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Young questions lack of minority participation in rec center consulting

The Colorado-based consultants would fly to city and conduct sessions with Rec and Park staff and sponsor a leadership summit

Above: Rec and Parks wants a Colorado firm help it identify its core values and mission. The Madison Square Rec Center serves the low-income Oliver neighborhood.

A consulting contract to help the Recreation and Parks Department define its “values, vision, mission and core businesses” was held up today when City Council President Bernard C. “Jack” Young questioned the absence of minority participation.

Approval of the $53,000 contract to Colorado-based GreenPlay LLC was deferred for one week at Young’s request during the Board of Estimates’ pre-meeting, which takes place before the public meeting.

While miniscule compared to many consulting agreements – last week, for example, the spending panel approved $2.5 million for roadway paving consultants – Young was concerned that there was no minority participation in the Rec and Parks agreement, his spokesman, Lester Davis, said this afternoon.

The city requires 27% minority and 10% women-owned business participation in public contracts. The city’s rec centers and parks serve an overwhelming African-American clientele.

Paperwork accompanying the Rec and Parks request, reviewed by The Brew, asserted that the contract could not be “segmented” to include minority and women’s participation. This was partially because the consultant uses “proprietary methodologies and tools” to assess the success of recreation programs and facilities.

Cost Recovery Strategies

In a letter to the agency, Greenplay’s Chris Dropinski summed up the purpose of the contract as “you are looking to reactivate the department” to be “much more purposeful in what you are providing” to the public.

GreenPlay said it would concentrate on helping senior staff  identify duplicative efforts at city rec centers and develop “pricing and cost recovery strategies.”

In short, the consultant – who plans to fly in several members from Denver to work for several days at a time in Baltimore – will pursue the “privatization” plan favored by Mayor Stephanie Rawlings-Blake and outlined in a 2011 report by a mayoral task force.

The plan to close or turn over to private operators as many as 20 inner-city rec centers has been highly controversial. The two of the plan’s principal architects – department director Gregory Bayor and chief of recreation Bill Tyler – left the agency after brief tenures (here and here).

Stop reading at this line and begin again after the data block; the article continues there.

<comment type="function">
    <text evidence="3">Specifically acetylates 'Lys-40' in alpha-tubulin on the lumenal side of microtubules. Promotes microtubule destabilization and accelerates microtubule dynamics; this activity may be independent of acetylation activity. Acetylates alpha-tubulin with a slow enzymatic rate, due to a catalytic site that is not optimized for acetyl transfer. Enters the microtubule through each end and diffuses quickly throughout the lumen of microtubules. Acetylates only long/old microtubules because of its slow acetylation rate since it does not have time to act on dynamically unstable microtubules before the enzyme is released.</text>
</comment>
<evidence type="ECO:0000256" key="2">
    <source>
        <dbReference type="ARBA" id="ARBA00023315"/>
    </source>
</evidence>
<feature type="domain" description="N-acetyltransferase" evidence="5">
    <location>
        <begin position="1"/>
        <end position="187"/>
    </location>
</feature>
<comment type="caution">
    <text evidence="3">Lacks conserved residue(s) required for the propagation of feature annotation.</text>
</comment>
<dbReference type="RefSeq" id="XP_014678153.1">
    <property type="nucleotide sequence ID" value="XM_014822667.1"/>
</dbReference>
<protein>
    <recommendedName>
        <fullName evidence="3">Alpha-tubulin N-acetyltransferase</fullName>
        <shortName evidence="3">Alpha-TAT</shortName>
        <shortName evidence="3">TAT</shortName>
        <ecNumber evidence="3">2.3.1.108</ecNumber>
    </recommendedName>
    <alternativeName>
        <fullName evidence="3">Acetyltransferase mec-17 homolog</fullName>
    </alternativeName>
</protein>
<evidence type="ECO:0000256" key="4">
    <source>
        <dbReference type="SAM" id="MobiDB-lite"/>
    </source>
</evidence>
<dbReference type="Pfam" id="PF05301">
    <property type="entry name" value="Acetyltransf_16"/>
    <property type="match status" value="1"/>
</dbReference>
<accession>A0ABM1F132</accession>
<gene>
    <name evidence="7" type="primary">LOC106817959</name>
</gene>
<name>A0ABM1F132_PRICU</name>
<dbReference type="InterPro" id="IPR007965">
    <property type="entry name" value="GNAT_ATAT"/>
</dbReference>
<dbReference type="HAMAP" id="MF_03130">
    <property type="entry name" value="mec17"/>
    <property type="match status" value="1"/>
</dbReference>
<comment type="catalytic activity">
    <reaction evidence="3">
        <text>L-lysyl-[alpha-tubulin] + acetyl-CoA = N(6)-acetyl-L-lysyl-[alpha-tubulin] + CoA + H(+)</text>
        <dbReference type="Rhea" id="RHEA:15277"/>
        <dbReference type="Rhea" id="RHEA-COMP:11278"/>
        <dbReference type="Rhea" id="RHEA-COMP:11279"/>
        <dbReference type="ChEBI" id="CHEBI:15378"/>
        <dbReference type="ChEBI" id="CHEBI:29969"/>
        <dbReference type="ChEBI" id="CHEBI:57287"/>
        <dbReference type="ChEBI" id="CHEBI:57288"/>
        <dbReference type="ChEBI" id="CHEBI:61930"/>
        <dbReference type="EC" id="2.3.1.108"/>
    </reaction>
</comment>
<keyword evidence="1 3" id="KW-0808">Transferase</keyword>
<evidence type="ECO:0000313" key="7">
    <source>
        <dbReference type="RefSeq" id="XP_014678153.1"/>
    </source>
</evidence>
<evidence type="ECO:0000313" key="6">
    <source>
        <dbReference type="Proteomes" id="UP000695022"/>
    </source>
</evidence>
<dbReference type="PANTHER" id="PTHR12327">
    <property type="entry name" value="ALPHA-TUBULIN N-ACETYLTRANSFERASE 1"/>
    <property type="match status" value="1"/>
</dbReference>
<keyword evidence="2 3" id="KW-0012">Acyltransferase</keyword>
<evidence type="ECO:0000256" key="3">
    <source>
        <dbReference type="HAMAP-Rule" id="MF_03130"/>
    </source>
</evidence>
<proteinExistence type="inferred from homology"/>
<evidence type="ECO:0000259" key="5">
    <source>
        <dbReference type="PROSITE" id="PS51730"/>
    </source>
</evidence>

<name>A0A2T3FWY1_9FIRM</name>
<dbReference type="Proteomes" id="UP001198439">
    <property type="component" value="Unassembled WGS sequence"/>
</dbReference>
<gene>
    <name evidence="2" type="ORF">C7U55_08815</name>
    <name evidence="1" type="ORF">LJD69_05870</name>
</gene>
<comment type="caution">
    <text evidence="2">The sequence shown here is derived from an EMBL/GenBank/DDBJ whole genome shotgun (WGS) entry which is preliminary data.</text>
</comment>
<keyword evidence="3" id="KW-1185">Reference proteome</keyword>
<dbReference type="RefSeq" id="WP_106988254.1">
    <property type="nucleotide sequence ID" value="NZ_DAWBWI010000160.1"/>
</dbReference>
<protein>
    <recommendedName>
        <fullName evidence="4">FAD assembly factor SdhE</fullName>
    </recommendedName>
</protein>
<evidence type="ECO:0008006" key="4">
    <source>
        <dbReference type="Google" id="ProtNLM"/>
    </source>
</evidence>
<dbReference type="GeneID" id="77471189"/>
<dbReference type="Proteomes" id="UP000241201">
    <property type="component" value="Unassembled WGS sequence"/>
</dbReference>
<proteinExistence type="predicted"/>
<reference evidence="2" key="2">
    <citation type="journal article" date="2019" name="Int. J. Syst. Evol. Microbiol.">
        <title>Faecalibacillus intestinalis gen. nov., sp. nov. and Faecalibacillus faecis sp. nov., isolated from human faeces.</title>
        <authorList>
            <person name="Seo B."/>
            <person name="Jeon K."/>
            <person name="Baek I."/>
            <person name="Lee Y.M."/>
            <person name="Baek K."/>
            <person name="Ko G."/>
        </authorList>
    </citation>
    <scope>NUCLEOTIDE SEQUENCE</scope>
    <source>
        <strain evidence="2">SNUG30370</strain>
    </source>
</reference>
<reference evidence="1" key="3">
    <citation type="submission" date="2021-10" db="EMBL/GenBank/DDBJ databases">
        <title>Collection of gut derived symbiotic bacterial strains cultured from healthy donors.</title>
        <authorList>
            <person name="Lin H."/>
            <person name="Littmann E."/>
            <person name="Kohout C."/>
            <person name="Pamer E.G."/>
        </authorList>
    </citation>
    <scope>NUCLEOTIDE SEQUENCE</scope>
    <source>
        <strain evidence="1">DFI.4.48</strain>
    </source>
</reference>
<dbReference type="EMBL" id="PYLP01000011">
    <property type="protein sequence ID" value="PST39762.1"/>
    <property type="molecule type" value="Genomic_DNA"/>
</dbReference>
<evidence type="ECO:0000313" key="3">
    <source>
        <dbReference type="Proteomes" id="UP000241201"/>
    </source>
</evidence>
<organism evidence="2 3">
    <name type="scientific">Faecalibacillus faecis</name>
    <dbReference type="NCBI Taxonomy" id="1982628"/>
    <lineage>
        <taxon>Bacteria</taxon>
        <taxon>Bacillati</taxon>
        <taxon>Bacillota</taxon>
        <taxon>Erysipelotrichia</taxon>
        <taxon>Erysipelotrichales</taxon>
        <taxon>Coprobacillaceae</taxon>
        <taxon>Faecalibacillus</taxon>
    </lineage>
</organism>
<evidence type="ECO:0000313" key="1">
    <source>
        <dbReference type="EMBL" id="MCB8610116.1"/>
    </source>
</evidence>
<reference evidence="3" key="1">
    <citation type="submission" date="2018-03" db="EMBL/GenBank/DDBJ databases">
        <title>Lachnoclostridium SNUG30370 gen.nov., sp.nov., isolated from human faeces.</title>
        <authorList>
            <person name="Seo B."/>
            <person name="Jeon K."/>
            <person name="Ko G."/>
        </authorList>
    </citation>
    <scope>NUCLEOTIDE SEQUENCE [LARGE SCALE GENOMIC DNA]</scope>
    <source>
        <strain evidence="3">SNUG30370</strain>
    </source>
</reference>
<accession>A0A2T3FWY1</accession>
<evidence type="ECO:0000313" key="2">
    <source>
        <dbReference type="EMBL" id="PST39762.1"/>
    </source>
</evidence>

Delayed City Audit

Rec and Parks is currently undergoing the first audit in at least 25 years by the City Comptroller’s office.

The audit, originally planned to be released last summer, has been delayed due to various problems in assembling financial data for City Auditor Robert McCarty. The bulk of the audit has been completed, but has not been publicly released.

Ernest W. Burkeen Jr., appointed as agency director 14 months ago, requested that the Board of Estimates approve the GreenPlay contract as part of what he called a master plan for community centers for youth and adults.

GreenPlay, established in 1999, provides consulting, community outreach, strategic planning and staff training to park, recreation and open-space agencies around the country.

The group said it plans to hold a “leadership summit” with community leaders and government agencies in Baltimore to focus on a long-term plan to better serve the city’s recreation needs.

Under the proposed contract, three principals of GreenPlay would each be paid $150 an hour by the city.

The consulting salaries would amount to no more than $44,100, the contract states, while travel and hotel expenses would total about $9,000.

The group’s proposal suggests that the company expects to be retained by Rec and Parks after the initial contract expires in a year.

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